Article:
I can’t get away from reading some really dark stuff—post-apocalypse novels, nonfiction about the Deep State, our dystopian reality, geoengineering, and alternate news sources that follow the corruption and abuses of our political leaders. It mostly comes, I think, from a desire to know the truth of things and to not be blind-sided by events. What I find revealed in such study, though, are horrors difficult to accept and too big to fight. Or maybe I do fight, in my own way. Maybe the darkness repels me towards the light, and I seek solace in writing, exercise, and spiritual enlightenment. My wife supports me in this. Maybe you have similar feelings. If so, I hope you have some human support, too.
Well, all this has colored my recent readings, which have concerned societal collapse, the world’s dark realities, and spiritual themes. I haven’t posted reviews on all of them yet, but I will do so and you can follow them on the Arbordin Park Press website. I hope you will find some enlightenment and comfort from my work.
I’ll begin with a fiction. It’s an award-winning post-apocalypse novel called, Station Eleven, by Emily St. John Mandel. Though the book has its dark moments, it is a more hopeful take on its genre than is the usual. It depicts the coming collapse, but with a belief in the ultimate goodness of humanity that outweighs our Mad Maxx proclivities. I’m not that optimistic myself, but I did enjoy that aspect of Ms. Mandel’s story. I also enjoyed the love of the arts that runs through its pages. I took its hopeful theme as a reminder that people can be compassionate, even under difficult circumstances, and that we of the rank-and-file are better than our rulers.
Then there’s another literary thread I’ve been following that deals with our dark reality that will lead to collapse, if not to some dystopian horror beyond what even Orwell imagined. The first book in this vein is Chemtrails, HAARP, and the Full Spectrum Dominance of Planet Earth by Elana Freeland. This book describes the magnitude of the assaults being unleashed on the human populace by their rulers. These assaults include the wielding of Tesla-based technology that weaponizes Earth’s natural energy systems (we see it as constant chemtrail haze, highly selective “wild fires,” and extreme weather events), the spread of health-damaging low frequency radiation (WiFi), and even the mind-blowing, apparently real, concept of transhumanism (or maybe not so hard to believe—the Nazis wanted very much to create Aryan “supermen”).
Ms. Freeland tells her tale in clear prose, ably handling complex concepts. I found her book so compelling, I started reading her fiction-based-on-fact series about the modern rise of our fascist, neopagan ruling class. The first book in the series is called, SUB ROSA AMERICA and The Fall of the New Atlantis Book I: Gone to Croatan. It is not an easy read but does offer much to consider about the nature of the upper-upper classes who rule us and who seek to control us to the microscopic level (along with all aspects of our home planet).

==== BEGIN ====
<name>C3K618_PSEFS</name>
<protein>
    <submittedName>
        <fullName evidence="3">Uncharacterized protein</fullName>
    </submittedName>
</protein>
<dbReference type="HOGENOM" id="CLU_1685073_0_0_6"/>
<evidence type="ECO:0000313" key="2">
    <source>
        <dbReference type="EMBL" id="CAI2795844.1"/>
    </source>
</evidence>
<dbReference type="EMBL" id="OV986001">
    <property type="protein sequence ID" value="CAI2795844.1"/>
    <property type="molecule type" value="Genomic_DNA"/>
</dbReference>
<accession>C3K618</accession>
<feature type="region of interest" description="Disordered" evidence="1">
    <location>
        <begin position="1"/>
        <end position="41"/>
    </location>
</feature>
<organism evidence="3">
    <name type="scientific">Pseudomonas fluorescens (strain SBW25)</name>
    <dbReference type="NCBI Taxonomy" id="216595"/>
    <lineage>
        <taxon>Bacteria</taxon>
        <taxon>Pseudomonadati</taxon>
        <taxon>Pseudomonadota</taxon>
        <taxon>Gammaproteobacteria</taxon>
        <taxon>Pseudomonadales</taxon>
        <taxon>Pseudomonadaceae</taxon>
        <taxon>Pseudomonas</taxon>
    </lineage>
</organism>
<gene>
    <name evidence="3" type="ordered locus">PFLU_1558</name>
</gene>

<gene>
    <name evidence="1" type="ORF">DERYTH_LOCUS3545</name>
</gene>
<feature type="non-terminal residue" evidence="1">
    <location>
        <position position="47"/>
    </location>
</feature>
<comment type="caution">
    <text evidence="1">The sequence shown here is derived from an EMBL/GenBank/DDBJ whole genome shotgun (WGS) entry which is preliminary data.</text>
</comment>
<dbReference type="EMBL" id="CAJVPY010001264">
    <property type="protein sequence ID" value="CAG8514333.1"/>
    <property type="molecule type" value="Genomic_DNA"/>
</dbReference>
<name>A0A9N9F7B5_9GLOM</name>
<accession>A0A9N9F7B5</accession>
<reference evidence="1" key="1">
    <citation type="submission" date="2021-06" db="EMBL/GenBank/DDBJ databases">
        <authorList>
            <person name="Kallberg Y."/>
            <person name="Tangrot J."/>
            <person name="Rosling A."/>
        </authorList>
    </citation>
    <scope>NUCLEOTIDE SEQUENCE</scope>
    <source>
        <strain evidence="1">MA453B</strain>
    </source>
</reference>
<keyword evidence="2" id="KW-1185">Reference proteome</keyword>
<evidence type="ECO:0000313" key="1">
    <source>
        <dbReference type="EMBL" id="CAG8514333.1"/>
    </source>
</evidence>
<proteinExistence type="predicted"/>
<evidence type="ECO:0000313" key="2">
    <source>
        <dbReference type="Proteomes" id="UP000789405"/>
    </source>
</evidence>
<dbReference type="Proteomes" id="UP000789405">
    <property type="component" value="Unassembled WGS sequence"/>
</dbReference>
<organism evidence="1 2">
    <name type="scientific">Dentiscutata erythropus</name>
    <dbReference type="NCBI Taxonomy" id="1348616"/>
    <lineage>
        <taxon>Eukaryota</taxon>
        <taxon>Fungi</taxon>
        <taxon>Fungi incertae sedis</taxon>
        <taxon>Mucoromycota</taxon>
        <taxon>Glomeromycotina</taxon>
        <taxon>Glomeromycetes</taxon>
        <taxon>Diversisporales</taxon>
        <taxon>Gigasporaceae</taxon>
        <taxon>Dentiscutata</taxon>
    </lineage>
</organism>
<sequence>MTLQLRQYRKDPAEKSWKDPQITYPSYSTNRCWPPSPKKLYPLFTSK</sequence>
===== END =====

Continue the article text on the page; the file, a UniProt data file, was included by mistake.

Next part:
I find Ms. Freeland’s work much related to that of Richard Dolan, whose UFOs and the National Security State books also deal with the secrecy and corruption of our ruling elites. I have reviewed these books of Mr. Dolan’s, and I intend to review another he put out last year: UFOs and Disclosure in the Trump Era. I think his concept of the “Breakaway Civilization” is especially relevant to understanding what’s happening to our world, and it supports the premises of Ms. Freeland’s books.
And then I read the latest book from Whitley Strieber called, The Afterlife Revolution. I think it’s his most compelling work since Communion. It concerns what Mr. Strieber has learned about souls and the nature of reality over the course of his life of paranormal experiences. A lot of that learning came from his wife and co-author, Anne, who died in 2015. It is an inspiring and hopeful book that helps sustain morale in these dark times.
You can see that I’ve done a lot of reading. I had hoped for it to be more of a literary vein, but a fascination with the bizarre nature of world events has kept me in the non-fiction arena. Even so, my writing has continued in the post-apocalypse SF mode and I’m pushing on with my Dentville novel. I hope to pull that to completion this year.
So you can see that I have a number of book reviews to post in the coming months, and I’m sure I’ll also be posting movie reviews. I might also get into a creative writing exercise that I’ll share either through posts on the Arbordin blog or maybe in newsletter issues. This would be mostly of interest to writers, which is basically anyone with an interest in expressing themselves via the written word—my kind of people.
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You can find my review of Station Eleven here.